Thursday, June 19, 2008

Delete the obsolete

A week ago I was in the unenviable situation of having to dig through a large number of legacy apps and libraries in Java, C and VB to find references to a database attribute that was going to be retired. Examining just one file took a long time, since a file containing a dangerous reference might have been imported as a helper lib in other projects - and to make things worse, I couldn't immediately see if these projects were obsolete or not.

In my current project, my fellow employees have a very good overview of which systems are used where, and which versions are deployed, so when I am unsure I can always ask them. However, had they quit and taken that knowledge with them, I would have faced a combinatorial explosion of repository source versions, deployed versions, and production environments that would have made my task impossible; not just very hard and time-consuming as it was now.

For clarity and maintainability, if a system is obsolete you should always at the very minimum comment database tables, tag repositories and check in README files to the repositories that clearly show that these things are no longer used. Even better would be to move the data to separate "graveyard" branches/databases. I think the best of all would be to delete the obsolete files, since you can always reconstruct them from the repositories and backups in the extremely unlikely case that you would need them again. I understand if some people are reluctant to do that, the human urge to hang on to things "just in case" is strong.

It is a project management anti-pattern to keep obsolete projects and modules in your source repositories, and obsolete database tables on your servers. You will soon accumulate a technical debt which, like the debts in your bank accounts, will keep growing over time. Keeping track of possible dependencies between systems and components becomes progressively harder, and it will becomes increasingly difficult for new developers to get an overview of the architecture. More and more valuable development time will be spent on "the debt" instead of useful tasks. Developers will not have the courage to refactor, and this will feed the negative habits of adding stuff but never removing - not very agile.

Luckily the managers at my current company have been convinced to set aside developer time during the summer to clean up the source repository and move obsolete code to a separate view. At this particular company, I won't have the tedious task of searching through obsolete code again. For all our sakes, I urge you to do the same. :)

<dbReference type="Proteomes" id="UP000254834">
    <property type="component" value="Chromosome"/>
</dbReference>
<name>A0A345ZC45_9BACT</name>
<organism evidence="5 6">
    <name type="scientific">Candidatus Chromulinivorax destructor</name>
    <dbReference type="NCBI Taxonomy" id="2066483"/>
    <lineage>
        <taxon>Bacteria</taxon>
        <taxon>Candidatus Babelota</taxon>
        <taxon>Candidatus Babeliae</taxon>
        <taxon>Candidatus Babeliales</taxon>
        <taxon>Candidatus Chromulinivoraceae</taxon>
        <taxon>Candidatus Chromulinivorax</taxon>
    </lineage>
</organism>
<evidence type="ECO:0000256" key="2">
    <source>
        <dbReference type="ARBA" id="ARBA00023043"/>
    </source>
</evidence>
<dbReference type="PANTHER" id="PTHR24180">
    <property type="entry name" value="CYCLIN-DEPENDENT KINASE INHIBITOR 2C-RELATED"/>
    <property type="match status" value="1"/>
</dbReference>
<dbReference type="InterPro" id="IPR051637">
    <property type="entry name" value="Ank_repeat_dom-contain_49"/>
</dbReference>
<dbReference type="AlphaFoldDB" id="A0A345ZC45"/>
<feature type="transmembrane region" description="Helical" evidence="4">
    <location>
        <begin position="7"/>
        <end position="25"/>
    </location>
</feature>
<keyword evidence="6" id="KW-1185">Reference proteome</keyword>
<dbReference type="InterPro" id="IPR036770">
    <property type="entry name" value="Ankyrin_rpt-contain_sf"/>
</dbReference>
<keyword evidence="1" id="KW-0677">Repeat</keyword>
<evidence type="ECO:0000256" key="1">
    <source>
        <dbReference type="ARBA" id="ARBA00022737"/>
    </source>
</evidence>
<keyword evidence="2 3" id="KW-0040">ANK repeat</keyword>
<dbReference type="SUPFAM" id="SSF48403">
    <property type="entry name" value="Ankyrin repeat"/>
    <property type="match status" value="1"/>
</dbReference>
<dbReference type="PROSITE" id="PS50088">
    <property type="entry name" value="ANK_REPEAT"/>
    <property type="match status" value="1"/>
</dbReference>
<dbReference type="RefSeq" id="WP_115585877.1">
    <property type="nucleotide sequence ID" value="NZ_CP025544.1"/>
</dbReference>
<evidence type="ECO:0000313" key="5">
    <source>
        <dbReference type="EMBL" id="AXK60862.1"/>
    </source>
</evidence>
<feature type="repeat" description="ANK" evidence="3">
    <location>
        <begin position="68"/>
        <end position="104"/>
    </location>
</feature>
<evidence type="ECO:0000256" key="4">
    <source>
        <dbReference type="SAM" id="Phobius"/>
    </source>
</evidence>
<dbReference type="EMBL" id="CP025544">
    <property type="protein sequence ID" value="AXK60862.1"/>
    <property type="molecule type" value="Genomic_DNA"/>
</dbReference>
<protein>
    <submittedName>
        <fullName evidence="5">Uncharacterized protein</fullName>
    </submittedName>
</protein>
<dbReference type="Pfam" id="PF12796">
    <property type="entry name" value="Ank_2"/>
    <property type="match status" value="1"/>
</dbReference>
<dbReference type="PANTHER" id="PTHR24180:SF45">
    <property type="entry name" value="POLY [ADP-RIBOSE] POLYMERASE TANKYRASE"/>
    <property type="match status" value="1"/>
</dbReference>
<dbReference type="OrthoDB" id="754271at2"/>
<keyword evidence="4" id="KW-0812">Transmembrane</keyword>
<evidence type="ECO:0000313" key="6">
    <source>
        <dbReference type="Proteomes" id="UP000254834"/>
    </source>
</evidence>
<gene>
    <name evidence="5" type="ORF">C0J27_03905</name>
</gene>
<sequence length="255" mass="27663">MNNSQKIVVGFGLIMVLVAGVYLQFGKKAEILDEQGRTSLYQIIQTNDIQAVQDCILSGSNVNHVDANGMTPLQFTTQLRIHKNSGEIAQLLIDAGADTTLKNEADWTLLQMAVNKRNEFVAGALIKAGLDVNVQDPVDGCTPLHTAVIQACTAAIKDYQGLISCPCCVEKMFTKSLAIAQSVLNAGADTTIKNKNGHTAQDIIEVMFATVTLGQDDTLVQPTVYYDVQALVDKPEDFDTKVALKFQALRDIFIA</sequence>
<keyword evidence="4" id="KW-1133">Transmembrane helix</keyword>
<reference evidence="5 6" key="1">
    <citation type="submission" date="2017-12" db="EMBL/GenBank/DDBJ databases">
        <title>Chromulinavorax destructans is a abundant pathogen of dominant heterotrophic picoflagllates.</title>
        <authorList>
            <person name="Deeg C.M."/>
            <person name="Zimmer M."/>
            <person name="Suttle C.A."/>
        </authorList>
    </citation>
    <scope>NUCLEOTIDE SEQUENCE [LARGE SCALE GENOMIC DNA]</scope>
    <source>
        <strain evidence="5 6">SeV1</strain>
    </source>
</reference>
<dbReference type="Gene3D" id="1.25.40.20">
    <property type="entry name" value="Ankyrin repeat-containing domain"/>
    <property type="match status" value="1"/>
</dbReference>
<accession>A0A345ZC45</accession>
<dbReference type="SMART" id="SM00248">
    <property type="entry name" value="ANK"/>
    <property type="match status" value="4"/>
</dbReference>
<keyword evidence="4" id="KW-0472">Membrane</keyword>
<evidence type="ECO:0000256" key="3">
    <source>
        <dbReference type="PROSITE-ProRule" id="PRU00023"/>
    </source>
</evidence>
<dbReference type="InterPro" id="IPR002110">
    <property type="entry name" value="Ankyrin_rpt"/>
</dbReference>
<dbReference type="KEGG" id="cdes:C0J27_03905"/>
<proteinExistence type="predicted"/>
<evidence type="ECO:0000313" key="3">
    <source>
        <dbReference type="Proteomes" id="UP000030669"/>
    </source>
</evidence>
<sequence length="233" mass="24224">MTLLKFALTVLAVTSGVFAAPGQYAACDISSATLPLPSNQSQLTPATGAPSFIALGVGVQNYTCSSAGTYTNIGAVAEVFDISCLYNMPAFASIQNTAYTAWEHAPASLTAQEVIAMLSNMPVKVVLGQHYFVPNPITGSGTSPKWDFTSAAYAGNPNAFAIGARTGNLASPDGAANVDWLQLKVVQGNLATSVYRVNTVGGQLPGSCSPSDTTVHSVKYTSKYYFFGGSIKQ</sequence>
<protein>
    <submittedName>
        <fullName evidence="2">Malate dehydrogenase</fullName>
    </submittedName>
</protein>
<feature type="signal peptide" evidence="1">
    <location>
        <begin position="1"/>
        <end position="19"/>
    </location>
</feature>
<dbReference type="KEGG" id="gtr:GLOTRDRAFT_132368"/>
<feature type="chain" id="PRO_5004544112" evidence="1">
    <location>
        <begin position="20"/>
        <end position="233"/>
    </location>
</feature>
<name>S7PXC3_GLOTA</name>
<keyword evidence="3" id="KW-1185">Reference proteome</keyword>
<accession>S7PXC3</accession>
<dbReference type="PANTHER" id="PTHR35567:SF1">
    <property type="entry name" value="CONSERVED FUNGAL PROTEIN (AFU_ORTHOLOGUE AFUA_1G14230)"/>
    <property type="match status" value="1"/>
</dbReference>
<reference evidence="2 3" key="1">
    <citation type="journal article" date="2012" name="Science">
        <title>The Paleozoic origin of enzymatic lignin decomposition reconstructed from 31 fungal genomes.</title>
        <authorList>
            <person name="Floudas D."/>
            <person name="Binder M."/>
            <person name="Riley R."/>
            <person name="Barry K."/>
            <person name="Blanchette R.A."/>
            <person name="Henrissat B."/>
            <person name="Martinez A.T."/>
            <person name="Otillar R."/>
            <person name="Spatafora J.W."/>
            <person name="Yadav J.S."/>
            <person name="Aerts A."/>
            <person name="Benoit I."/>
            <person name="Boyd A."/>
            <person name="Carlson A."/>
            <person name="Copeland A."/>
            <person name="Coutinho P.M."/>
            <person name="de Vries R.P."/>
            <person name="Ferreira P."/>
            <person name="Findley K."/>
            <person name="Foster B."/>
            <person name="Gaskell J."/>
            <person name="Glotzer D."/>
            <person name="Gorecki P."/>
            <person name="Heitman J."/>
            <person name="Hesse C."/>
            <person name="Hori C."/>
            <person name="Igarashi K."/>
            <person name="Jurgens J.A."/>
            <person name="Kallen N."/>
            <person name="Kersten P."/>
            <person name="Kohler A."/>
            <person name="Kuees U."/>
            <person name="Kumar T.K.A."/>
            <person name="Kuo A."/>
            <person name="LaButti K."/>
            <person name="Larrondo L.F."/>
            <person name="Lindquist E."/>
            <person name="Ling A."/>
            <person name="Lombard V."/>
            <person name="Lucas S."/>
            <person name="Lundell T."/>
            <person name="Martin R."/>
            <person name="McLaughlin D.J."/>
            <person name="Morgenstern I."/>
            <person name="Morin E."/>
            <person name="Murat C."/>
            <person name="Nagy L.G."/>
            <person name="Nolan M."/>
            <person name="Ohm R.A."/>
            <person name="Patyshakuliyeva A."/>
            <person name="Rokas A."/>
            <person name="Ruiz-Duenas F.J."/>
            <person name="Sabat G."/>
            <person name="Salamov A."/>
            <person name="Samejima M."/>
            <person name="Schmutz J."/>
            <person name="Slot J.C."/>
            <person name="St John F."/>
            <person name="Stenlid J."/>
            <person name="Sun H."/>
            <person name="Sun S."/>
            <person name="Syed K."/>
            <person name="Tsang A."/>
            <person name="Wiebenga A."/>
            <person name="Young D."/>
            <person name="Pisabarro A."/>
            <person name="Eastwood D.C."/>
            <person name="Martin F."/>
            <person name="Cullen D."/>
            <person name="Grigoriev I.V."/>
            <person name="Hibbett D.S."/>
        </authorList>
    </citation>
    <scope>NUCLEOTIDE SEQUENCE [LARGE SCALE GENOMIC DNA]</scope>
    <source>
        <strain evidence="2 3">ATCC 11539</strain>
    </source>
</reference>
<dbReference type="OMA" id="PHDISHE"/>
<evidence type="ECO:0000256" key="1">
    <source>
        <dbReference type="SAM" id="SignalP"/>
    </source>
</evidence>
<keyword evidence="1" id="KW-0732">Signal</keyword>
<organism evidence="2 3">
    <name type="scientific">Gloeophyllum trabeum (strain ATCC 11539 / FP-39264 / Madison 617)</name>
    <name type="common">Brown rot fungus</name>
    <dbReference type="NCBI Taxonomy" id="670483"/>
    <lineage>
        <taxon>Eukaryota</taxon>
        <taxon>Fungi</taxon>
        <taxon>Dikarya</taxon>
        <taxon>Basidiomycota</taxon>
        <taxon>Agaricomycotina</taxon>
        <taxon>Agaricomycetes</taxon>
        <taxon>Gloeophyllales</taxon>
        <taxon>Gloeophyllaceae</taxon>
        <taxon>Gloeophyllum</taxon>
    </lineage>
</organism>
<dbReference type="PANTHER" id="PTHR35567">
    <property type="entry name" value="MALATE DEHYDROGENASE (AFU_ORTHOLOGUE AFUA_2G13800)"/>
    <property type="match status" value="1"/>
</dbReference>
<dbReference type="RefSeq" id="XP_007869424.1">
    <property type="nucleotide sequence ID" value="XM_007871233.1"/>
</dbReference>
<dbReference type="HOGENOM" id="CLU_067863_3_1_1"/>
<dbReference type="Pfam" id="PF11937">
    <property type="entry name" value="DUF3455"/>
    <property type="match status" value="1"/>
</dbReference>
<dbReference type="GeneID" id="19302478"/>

Monday, June 16, 2008

Hudson and ClearCase

If you want your company to be more agile and want to install a Continuous Integration system, but are stuck on Clear Case, here is a little howto. I am normally a Linux/Unix boy, but Windows was mandated.

Download and install a servlet container such as Tomcat. Secondly, download the Hudson war file. You can (should) define a HUDSON_HOME environment variable. Start Tomcat, deploy the Hudson war to the webapps dir, the "jobs" and "plugins" directories should be created in your HUDSON_HOME directory.

Either use the builtin plugin manager page, or if like me you can't get it to work, download the Clear Case plugin manually and put it in the HUDSON_HOME/plugin directory and restart Tomcat.

Go to http://localhost:8080/hudson/ and choose "Manage Hudson" -> "Configure System". Configure the Cleartool executable home (usually c:\program files\rational\clearcase\bin\cleartool), and other tools/services you might use for your projects (Ant, Maven, SMTP server etc)

Select "New job" -> "Build a free-style software project" and select a name, press "ok".

How to configure stuff here depends on how your Clear Case administrator has set up your system, but this is what worked for me.
Select the "UCM ClearCase" radio button and configure the following fields:
View name - select a new unique view name, for instance "hudson_myproject". This is the view that Hudson will create for you.
Stream selector - this is very project dependent, this is how I figured out my stream name: If you have the ClearCase Explorer tool, select "Toolbox" tab -> "UCM" dropdown -> "Join project" link -> select your project -> "Properties" button. Now directly under the project name you see a string somewhat like the following:
Then the following should be your stream name:
If you have checked out a project view before with CC Explorer manually to the default drive (usually M:) you can go to M: with Windows Explorer and rightclick on the directory there and select ClearCase tab, then properties. You should be able to get the Stream string from there too.
Load rules - Backslash + the path to a VOB (database file containing the project) just under the root of the project view. Again, if you have previously created a view using ClearCase explorer and mapped it to drive M:, go to M: and open the view directory there. Select one of the subdirs there as your "load rule". For example, I had
so my "load rule" became

Now press "advanced" button in Hudson config, and configure the following:
Additional mkview arguments - Here I had to use the -vws parameter to the mkview command, plus a UNC name. Something like this:
-vws \\companynetwork\clearcaseviewsserver\AD\myusername\
This is where Hudson will create the view directory, but the source itself will be checked out to, and built from, your HUDSON_HOME/jobs/jobname/builds/ directories.